Based on the concept of indoor kitchen cabinets, modular units come in small, standard, easy-to-maneuver cabinetry modules that can be linked together onsite in any configuration you choose. The Belgard Hardscapes line of Harmony Elements features custom-looking, pre-built modules made of tumbled paving stones which combine to create grilling islands, pizza ovens and outdoor fireplaces. An outdoor kitchen can easily be expanded down the road by adding sections, and the online Belgard Design Studio offers design help. Kitchen prices start at $2,500 and go up, depending on the number of modules and layout (grill and appliances are additional). Stainless steel Oasis Modular Islands from Napoleon Gourmet Grills are available in four packages with varying sizes, configurations, and price ranges, from about $2,700 to $6,800. Or create a custom configuration with as many modules – including grill cabinets, drawer banks, trash bins and other storage options – as desired.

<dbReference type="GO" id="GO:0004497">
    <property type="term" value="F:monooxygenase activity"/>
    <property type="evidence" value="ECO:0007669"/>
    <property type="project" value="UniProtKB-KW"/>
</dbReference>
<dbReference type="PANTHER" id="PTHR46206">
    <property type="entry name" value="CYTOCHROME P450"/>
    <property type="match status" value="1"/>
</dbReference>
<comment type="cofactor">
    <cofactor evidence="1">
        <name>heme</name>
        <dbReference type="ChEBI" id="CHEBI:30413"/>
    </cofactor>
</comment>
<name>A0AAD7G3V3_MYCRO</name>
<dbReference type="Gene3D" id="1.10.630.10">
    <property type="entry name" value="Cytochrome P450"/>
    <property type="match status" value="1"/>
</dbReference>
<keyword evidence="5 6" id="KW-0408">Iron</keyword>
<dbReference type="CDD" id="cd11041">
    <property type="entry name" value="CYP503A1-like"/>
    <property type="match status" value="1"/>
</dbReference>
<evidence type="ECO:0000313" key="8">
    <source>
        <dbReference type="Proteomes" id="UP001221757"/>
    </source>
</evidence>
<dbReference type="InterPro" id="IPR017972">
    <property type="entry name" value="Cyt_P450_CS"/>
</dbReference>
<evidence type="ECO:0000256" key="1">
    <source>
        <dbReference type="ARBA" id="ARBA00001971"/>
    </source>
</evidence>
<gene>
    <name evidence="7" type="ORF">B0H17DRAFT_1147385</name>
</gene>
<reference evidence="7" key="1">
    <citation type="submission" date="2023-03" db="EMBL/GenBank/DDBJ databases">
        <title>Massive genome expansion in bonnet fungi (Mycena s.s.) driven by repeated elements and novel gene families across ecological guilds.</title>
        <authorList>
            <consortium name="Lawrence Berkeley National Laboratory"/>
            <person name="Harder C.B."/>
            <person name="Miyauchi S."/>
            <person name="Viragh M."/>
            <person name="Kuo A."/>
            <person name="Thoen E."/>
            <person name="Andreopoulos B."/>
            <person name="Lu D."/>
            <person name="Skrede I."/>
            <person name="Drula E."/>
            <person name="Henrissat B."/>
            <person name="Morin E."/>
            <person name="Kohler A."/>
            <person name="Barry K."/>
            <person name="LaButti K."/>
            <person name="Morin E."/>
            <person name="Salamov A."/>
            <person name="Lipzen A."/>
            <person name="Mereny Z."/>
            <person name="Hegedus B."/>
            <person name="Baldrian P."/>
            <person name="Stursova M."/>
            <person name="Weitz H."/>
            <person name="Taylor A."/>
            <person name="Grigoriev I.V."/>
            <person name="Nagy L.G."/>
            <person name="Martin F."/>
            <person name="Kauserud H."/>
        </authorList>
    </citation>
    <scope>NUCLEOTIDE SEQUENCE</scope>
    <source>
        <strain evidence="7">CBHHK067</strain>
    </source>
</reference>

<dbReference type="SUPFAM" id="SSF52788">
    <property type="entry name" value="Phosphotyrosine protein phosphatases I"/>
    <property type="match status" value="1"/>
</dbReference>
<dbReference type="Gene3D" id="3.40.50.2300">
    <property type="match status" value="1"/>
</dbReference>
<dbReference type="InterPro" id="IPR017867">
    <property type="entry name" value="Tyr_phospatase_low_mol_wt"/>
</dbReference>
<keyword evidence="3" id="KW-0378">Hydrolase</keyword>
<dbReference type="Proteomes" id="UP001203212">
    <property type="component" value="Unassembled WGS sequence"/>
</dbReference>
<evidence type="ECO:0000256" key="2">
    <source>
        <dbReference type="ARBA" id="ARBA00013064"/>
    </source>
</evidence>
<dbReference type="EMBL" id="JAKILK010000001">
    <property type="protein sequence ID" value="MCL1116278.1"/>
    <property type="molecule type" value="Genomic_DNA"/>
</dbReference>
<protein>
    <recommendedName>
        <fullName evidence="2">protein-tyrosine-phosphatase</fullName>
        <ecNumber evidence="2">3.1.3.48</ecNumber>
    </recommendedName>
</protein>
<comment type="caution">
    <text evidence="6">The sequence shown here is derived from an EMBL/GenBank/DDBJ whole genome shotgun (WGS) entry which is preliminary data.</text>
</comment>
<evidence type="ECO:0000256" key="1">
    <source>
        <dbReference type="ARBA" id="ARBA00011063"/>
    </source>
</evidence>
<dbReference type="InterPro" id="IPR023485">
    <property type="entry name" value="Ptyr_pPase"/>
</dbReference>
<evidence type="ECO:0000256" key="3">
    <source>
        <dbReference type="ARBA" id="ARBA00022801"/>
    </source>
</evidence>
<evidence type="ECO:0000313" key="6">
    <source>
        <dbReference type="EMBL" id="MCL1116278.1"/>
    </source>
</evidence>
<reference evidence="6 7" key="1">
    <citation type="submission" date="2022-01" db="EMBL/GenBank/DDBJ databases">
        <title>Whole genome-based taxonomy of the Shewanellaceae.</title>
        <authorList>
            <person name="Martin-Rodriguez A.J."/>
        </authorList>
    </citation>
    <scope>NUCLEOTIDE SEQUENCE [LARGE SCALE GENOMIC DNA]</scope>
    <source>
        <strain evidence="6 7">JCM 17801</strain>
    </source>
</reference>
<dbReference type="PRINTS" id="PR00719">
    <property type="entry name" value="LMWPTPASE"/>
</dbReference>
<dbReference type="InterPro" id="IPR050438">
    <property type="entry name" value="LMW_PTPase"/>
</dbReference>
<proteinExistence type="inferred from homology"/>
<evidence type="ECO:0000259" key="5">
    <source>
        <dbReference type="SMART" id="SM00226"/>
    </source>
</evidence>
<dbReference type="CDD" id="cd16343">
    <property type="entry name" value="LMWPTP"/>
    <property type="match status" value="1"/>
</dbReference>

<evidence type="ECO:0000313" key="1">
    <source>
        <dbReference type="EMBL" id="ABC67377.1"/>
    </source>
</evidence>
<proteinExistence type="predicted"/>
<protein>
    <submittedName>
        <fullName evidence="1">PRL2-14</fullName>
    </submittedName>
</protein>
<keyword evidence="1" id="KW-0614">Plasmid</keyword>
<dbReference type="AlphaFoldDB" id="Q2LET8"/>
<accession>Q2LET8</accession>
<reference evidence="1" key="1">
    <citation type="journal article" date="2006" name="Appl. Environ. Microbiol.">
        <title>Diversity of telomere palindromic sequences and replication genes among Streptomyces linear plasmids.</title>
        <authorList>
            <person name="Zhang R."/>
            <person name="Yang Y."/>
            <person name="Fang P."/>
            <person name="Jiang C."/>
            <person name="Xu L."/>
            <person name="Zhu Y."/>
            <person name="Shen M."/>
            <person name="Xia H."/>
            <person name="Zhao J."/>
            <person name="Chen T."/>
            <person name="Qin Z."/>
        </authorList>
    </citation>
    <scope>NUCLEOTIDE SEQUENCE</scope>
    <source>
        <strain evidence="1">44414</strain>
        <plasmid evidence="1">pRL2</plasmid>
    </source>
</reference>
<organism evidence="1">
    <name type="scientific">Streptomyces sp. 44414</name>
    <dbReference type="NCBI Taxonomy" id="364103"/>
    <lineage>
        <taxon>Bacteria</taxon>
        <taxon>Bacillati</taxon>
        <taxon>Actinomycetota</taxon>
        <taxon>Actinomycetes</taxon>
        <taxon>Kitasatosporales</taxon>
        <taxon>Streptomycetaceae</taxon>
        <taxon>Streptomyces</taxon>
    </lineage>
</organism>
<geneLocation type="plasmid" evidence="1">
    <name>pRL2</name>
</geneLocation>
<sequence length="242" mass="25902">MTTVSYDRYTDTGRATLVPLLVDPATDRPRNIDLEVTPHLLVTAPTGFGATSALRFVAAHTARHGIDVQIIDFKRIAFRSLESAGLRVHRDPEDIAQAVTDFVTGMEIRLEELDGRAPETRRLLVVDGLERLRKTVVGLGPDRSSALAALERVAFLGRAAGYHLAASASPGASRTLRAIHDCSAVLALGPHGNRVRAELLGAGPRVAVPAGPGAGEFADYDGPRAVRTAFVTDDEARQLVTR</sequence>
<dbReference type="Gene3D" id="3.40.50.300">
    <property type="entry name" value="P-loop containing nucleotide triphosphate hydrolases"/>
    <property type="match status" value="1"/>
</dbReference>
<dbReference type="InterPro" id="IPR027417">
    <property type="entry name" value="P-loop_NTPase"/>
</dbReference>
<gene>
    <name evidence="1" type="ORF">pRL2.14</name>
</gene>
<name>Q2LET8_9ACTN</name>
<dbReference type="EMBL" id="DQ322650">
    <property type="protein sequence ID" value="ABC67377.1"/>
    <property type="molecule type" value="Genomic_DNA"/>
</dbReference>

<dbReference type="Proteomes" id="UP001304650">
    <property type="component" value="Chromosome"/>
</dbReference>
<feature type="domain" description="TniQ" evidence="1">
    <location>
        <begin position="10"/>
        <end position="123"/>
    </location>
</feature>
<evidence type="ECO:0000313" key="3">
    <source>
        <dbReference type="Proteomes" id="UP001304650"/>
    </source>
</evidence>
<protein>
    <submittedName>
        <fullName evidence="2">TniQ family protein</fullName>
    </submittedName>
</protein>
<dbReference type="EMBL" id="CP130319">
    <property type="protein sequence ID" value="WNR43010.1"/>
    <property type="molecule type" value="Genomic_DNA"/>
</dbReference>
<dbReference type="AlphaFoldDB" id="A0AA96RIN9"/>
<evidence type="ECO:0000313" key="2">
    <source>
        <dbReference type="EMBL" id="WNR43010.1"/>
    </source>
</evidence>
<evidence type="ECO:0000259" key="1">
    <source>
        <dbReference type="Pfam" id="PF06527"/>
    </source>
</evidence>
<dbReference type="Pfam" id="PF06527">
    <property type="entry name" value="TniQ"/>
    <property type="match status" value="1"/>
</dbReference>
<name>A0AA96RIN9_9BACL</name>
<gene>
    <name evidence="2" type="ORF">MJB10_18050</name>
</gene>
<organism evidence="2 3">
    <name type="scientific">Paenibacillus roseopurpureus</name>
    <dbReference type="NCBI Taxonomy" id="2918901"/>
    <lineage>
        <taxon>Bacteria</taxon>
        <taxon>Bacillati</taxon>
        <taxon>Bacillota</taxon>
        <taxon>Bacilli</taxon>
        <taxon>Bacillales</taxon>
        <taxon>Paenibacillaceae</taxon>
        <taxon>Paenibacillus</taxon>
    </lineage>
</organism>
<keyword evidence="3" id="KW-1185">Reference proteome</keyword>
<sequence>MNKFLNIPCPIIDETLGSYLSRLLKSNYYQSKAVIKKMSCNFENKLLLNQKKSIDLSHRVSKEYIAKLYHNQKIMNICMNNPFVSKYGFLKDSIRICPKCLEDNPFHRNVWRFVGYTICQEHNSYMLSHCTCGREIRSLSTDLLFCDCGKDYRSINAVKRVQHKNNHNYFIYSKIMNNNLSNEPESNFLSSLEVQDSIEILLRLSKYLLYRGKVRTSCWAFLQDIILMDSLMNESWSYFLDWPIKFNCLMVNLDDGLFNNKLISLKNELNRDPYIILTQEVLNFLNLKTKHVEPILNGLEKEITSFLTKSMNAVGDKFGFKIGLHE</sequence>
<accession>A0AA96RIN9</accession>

4 Do DIY panels